|Field trip at Crystal Bridges Museum of American Art (Photo: Stephen Ironside, taken from the site Education Next)|
Lately, I've been thinking often of the results of the 2008 National Endowement for the Arts survey on cultural participation, which indicated that childhood arts education has a potentially stronger effect on arts attendance during adulthood than age or socioeconomic status.
I thought about this again after reading an article in the New York Times which presented a study at Crystal Bridges Museum of American Art that aimed to evaluate the effects of field trips, their educational value. Among various other interesting things (related to the capacity for critical thinking, empathy, tolerance, interest in the arts – read details here), there were two that really drew my attention:
1. The benefits observed were significantly larger for students from minority groups, low income families and those residing in rural areas, many of them visiting an art museum for the first time.
2. Having been given the possibility to return to the museum (through the distribution of vouchers that had a code), students that had participated in the survey showed a bigger interest in coming back than students that hadn’t participated (more 18% than other students).
These studies were carried out in the US, but I don’t think the results would have been much different in what concerns our countries, so, we need to look at them carefully, as they reaffirm the importance of childhood arts education as a determinant factor in arts participation in adulthood, as well as the importance of the school and school visits to cultural venues as a means of promoting equal access to culture.
The school has always had a determinant role in bringing about contact with arts and culture. The result hasn’t always been the best (still isn’t). We have all had really boring experiences during school visits in cultural venues, either because of the lack of preparation on behalf od our teachers or the lack of quality in the offer (for example, unwelcoming and uncomfortable environments, a formatted speech that is quite inappropriate for the interests and specific needs of the students /spectators, etc.). Nevertheless, he also have memories from school visits that left us amazed, enthusiastic, inspired; visits that showed us new ways and, quite often, determined the decisions some of us made as to what we wished to do in our lives.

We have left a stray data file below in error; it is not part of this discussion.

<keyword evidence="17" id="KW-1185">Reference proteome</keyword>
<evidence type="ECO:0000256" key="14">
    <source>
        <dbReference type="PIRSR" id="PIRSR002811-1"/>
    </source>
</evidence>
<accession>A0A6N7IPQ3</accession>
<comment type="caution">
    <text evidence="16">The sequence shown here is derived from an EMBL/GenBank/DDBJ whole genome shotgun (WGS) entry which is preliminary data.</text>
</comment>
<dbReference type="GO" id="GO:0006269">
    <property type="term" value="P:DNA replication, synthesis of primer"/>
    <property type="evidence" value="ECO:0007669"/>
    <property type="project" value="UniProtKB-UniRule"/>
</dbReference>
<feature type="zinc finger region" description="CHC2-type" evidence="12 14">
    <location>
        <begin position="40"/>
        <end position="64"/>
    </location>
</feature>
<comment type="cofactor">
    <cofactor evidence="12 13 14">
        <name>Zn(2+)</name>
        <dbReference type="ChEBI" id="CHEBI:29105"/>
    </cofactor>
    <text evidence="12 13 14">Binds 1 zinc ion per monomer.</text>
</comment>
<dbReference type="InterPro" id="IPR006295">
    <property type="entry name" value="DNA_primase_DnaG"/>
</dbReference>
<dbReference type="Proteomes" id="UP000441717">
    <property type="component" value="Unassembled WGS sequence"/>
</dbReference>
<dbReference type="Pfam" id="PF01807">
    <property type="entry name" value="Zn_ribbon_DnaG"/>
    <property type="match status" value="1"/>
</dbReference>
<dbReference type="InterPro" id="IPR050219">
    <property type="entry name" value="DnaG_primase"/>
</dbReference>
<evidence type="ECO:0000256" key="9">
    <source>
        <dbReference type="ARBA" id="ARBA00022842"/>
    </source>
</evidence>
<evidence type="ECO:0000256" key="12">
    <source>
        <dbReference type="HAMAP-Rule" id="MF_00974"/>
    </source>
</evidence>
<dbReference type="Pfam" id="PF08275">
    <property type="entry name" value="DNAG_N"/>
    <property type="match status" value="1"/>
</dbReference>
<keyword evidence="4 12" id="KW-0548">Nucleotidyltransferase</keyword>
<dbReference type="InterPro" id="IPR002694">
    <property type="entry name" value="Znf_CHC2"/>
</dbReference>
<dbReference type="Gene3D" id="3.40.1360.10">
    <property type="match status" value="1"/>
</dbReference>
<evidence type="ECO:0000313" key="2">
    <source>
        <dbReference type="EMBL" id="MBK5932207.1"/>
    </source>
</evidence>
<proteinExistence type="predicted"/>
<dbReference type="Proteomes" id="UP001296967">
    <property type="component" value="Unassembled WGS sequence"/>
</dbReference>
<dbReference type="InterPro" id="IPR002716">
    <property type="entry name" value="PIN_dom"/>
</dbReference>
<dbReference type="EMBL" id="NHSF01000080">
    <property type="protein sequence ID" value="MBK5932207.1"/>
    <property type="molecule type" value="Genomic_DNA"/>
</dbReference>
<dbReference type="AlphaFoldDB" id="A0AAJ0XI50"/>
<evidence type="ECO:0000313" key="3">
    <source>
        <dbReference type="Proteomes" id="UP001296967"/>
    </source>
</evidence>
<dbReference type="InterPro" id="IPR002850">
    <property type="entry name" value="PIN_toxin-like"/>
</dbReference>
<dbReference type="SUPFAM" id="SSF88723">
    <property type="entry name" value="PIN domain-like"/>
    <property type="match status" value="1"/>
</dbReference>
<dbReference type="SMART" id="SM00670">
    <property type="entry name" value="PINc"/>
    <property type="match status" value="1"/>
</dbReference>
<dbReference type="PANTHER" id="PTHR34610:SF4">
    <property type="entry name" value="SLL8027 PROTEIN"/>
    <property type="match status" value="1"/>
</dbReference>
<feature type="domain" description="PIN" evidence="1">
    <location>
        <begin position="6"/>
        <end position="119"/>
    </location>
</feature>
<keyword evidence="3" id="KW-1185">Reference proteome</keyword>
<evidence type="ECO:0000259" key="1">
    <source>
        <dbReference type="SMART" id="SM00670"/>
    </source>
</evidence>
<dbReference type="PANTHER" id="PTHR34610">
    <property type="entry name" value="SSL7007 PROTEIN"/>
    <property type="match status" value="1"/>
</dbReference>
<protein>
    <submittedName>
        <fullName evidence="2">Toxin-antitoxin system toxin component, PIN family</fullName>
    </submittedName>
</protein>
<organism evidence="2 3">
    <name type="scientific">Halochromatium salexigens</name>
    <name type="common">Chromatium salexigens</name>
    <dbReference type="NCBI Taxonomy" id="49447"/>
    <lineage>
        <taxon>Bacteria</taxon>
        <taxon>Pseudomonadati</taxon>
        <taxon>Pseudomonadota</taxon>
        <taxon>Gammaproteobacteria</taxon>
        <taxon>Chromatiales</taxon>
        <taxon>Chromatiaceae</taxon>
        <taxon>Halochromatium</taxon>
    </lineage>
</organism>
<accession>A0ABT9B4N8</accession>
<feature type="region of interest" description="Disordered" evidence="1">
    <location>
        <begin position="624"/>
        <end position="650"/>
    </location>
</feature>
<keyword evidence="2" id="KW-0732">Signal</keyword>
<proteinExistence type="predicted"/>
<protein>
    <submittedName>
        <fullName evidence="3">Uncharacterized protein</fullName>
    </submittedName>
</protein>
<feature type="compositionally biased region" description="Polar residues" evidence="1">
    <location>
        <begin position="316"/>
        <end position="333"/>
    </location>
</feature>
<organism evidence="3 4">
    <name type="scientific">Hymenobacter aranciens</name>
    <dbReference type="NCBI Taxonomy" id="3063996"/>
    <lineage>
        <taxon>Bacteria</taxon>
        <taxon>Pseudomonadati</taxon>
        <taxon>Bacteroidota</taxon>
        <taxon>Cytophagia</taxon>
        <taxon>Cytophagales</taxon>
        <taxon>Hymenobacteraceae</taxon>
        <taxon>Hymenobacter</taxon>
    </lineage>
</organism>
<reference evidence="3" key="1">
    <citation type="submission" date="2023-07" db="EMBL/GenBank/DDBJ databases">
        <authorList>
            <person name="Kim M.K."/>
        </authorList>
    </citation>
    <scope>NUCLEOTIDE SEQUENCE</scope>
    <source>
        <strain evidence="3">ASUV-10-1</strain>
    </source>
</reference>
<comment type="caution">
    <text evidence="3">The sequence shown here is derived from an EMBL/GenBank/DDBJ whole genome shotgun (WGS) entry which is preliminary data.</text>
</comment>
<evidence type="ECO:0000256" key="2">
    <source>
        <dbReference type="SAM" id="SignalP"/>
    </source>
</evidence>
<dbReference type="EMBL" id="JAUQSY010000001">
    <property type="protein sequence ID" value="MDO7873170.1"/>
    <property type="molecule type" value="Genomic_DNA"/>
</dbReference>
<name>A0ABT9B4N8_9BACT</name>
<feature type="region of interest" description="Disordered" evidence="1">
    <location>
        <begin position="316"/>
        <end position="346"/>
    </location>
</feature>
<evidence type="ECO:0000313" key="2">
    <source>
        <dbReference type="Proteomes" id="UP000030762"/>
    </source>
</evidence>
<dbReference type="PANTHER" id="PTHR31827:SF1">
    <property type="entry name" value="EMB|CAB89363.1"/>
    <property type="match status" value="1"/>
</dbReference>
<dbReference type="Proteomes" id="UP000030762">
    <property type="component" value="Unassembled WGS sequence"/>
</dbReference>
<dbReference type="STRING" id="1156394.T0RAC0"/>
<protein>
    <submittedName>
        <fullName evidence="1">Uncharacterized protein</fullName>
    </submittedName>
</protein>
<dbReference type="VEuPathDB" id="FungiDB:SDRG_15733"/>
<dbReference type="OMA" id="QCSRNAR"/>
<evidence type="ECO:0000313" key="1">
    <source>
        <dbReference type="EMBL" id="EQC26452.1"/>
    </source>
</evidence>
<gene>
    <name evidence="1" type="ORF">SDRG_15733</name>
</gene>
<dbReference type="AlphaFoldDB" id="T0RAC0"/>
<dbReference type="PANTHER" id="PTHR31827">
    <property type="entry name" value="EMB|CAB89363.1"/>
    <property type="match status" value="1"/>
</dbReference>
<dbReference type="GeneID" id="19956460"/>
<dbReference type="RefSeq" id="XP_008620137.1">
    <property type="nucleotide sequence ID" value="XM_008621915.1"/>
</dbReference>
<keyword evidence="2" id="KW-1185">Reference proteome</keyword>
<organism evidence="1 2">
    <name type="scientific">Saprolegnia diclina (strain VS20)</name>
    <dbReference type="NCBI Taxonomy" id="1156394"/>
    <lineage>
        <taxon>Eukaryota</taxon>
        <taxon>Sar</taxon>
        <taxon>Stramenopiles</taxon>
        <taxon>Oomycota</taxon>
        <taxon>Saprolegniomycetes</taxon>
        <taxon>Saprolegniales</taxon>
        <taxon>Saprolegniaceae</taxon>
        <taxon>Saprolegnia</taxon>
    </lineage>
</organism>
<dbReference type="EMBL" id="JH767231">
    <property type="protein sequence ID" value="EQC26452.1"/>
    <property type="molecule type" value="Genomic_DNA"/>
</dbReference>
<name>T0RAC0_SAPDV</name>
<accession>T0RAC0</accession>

The role of school and school visits to cultural venues becomes even more determinant in the case of those students whose families do not provide them with certain opportunities, because of a lack of habit or means or knowledge. School visits are probably the only possibility certain children and teenagers have of entering a museum or theatre. What does this mean at a time when arts education is given less and less space in the school curriculum, in this and in other countries, and the cuts in funding increasingly limit the possibility of schools to oganize such visits?
This means that those children and young people whose families don’t provide them with certain opportunities (visits or artistic practices) are deprived of having access to an offer, an experience, that may contribute a lot for their cognitive and emotional development, overcoming barriers and limitations imposed by their socioeconomic status.
It means that children and young people in general have got a more and more limited training as future citizens that may be active, thinking, emotionally and intellectually rich.
It means that our society will be composed of citizens with less paideia (a greek word that I like a lot and that expresses the result of the joint action of education and culture).
One might think that, given the fact that schools have got little space for action, cultural institutions could try to reinforce their role. They could be the ones to go and meet the students at their schools. Actually, this wouln’t be something new. There are a number of mobile projects (like “the museum goes to the school” or “the theatre goes to the school”) that have aimed to serve this objective. Nevertheless, the current situation – a situation marked by severe cuts both in the cultural and educational sector – does not seem to be the right moment to intensify and multiply this kind of initiatives.
So, where does this leave us? Is this a deadlock?
We cannot let this become a deadlock. And I say this although I haven’t got a concrete solution to propose at this moment. I can only suggest the natural, obvious, way: to recognize the seriousness of the situation and, rather than reacting with short-term actions, to plan and to establish the kind of partnerships that may allow us to resist and overcome governmental decisions that jeopardise the quality of the future of many generations. We owe it to our children. Especially to those for whom, if it’s not this way, there’s hardly going to be another.